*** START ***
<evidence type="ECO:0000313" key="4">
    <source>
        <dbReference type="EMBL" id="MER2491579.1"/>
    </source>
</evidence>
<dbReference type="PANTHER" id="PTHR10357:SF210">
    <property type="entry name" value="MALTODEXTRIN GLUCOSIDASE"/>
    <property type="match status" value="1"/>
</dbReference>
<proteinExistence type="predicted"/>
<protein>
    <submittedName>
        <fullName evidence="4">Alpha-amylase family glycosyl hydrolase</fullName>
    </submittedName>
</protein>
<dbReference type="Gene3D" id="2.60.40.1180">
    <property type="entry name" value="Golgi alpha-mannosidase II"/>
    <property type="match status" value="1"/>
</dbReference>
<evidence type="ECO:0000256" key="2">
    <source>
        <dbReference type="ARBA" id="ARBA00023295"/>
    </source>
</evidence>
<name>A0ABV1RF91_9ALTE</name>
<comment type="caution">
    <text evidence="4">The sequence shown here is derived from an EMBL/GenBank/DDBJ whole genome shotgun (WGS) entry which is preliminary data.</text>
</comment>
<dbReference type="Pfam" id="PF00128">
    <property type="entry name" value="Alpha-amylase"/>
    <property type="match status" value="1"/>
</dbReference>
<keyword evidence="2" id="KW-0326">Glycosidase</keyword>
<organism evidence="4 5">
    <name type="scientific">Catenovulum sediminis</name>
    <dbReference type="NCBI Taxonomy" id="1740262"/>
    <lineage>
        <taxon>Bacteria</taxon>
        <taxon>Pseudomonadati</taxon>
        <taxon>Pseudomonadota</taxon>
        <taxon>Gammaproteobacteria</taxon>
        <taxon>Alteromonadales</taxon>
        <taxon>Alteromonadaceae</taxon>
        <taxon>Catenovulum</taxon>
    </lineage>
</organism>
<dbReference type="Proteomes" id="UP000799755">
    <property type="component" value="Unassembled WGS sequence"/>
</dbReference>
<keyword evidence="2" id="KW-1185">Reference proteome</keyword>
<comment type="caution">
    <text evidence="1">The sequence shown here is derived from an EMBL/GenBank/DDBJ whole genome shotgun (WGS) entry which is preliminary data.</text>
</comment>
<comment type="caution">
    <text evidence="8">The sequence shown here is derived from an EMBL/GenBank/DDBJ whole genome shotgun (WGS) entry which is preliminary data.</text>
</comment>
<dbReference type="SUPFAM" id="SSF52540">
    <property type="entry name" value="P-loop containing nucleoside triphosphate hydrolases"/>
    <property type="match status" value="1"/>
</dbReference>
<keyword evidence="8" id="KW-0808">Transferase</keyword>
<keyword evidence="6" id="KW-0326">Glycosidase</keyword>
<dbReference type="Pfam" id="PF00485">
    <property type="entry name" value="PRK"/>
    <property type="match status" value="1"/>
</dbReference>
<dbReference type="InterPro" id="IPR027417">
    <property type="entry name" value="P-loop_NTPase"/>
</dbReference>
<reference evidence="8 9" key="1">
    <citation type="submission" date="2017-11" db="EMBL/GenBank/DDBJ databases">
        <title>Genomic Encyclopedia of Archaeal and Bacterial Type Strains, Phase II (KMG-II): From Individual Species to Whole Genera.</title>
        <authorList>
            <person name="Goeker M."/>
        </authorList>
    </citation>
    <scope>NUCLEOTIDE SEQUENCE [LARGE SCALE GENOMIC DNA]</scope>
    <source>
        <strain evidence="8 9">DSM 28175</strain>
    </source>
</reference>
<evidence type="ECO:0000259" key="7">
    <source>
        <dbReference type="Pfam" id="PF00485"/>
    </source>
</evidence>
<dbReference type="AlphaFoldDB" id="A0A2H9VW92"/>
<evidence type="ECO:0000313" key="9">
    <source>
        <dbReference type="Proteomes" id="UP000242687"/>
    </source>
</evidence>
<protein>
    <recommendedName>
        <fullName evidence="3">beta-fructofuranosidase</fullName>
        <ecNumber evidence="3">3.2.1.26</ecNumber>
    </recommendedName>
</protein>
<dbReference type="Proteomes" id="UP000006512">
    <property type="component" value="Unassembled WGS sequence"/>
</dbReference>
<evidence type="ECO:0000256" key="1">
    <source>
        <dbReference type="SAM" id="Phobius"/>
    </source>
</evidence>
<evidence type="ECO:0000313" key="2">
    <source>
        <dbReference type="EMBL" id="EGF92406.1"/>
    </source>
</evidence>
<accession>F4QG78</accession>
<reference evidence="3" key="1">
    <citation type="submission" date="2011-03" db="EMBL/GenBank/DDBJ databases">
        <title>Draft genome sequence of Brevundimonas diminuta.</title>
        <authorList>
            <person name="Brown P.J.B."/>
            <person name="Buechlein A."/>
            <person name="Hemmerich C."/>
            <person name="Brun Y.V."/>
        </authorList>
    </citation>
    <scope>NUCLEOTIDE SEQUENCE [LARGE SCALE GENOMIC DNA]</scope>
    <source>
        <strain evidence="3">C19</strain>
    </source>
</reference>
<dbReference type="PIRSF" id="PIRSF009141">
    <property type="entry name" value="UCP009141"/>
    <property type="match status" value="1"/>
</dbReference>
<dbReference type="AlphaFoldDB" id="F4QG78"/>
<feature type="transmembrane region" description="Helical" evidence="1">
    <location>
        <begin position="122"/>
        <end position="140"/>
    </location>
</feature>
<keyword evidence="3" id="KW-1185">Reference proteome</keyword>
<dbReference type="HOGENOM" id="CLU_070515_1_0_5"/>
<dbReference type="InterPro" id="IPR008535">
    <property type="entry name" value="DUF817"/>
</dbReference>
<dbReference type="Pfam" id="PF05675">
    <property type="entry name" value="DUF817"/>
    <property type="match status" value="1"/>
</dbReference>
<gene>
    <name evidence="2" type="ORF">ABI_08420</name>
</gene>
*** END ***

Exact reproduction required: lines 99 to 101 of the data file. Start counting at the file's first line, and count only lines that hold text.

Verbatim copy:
<dbReference type="Proteomes" id="UP000006512">
    <property type="component" value="Unassembled WGS sequence"/>
</dbReference>